An applied access control list

Activated Zones

Activated Zones

 Activated Zones are kinda like an applied access list aka access-group in IOS. Additionally, in NX-OS, there is also something called a Full Zone Set, which is simply the zone configuration that has not been activated yet.

DNS Entry


Device Alias

Alias on Brocade is shared within a Fabric. Device Alias on NX-OS are shared between all the switches in the fabric within a VSAN.

Ports ON servers

N ports

N ports

Node Ports are the same in Brocade and NX-OS. In NX-OS, ports on the NPV switch going to the fabric are called NP ports. In Brocade, they are still simply called N ports (AFAIK!).

Ports between switches

E ports

E ports

Can be Trunking E, or TE ports on NX-OS, and Virtual TE (VTE) when doing FCOE on NX-OS

Ports ON switches (to servers or storage)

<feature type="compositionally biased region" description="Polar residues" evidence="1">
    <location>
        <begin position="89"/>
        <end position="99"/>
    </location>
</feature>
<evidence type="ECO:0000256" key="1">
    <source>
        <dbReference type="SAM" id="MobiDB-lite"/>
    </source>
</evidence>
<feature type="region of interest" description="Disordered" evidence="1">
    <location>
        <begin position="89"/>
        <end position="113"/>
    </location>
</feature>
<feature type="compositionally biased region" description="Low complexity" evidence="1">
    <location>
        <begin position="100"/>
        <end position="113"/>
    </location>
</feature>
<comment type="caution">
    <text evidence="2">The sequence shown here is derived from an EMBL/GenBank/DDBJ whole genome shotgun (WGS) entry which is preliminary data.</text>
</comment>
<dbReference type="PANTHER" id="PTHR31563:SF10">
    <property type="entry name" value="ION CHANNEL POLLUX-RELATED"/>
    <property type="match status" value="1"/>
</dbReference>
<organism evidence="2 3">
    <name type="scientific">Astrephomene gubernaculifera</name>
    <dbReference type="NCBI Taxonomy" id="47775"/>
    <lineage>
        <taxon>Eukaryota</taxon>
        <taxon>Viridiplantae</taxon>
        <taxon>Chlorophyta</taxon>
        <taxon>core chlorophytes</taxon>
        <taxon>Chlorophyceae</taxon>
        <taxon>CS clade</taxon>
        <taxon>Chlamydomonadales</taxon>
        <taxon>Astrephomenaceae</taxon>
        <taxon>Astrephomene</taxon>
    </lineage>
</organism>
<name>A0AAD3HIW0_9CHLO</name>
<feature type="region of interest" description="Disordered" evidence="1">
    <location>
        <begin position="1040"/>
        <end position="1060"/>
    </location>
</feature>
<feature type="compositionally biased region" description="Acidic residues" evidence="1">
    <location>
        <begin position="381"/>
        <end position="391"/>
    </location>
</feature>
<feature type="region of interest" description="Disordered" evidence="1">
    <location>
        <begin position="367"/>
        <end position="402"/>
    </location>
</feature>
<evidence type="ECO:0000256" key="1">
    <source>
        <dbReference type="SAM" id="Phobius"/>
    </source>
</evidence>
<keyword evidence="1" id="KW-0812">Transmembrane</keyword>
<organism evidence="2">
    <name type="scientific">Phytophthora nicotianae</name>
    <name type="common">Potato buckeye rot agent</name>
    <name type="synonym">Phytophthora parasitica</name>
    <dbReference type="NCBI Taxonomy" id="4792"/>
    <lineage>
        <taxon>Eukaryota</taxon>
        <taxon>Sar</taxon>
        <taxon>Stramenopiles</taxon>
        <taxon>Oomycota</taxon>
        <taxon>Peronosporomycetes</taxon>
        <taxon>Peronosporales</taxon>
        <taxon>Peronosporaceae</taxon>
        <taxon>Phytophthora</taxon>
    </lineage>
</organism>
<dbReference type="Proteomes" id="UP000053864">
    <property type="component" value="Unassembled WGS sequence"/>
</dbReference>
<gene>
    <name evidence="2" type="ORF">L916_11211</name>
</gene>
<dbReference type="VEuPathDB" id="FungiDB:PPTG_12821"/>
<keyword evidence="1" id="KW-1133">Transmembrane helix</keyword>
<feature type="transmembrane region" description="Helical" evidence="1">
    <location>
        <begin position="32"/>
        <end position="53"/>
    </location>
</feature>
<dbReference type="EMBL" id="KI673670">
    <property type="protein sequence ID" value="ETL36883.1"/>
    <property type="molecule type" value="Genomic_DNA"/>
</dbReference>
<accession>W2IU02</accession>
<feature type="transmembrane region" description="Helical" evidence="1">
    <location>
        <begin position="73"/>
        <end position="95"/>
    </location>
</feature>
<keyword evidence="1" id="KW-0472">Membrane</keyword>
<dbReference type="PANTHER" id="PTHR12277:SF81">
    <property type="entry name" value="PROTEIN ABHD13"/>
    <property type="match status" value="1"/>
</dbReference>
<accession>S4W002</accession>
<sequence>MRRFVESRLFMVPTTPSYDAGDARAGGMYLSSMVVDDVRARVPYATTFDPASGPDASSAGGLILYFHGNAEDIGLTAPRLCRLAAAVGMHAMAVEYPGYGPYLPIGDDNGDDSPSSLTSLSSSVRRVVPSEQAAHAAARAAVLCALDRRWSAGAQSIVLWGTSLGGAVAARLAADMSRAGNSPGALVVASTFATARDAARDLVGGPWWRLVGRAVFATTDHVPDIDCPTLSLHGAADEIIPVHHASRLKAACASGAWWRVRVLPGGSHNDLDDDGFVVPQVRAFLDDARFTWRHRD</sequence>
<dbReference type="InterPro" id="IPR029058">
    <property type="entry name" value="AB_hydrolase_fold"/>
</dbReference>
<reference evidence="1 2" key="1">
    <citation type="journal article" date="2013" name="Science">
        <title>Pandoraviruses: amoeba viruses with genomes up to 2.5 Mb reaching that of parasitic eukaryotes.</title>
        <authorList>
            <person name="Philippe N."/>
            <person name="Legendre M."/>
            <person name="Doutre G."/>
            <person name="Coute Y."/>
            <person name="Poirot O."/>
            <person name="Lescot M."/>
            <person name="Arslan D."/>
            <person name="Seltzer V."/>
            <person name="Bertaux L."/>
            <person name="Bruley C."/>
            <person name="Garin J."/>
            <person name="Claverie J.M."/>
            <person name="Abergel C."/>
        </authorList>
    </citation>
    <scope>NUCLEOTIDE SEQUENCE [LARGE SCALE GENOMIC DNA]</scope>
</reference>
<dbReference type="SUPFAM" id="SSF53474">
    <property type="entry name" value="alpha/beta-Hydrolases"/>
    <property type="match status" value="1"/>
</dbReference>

F ports

F ports

Fabric Ports – ports from a Node (N port) to a switch (F port). Unlike Ethernet, where there is no distinction, both ends are simply Ethernet ports, FC has many various defined ports types – N, NP, F, E, TE, VTE, etc.

ARP entries

Names Servers
– NS

Fibre Channel
Naming Service – FCNS

Shows FC address/FCID to WWPN/WWNN mapping.


Logical Switch/Virtual Fabric/Fabric


Brocade has Base Logical Switch for creating XISL/TE ports between switches and regular Logical Switches for F and E
ports. There is no such distinction in NX-OS – a VSAN can have TE, F or E ports.


FC Routing (FCR) via LSAN

Routing (IVR)

Allows routing between two separate fabrics – often used for backup appliances.





Trunks (i.e. ports in between switches)


E ports

XISL ports

E Ports

TE Ports

VTE Ports (FCoE)

ISL – Inter-switch links – also E ports on Brocade or E/TE on NX-OS. On Brocade, ISL typically only carry one fabric at a time – and those are E ports. On NX-OS, ISLs can carry multiple fabrics, i.e. VSANs known as TEs. Brocade also has the concept of VSANs, i.e. multiple fabrics on the same switch, using Logical Switches. 


NX-OS TE ports are roughly equivalent to XISL (extended ISL) on Brocade switches. Things do get murky when you get into Brocade FCOE, where Virtual TE, or VTE ports may be possible – not sure about that yet.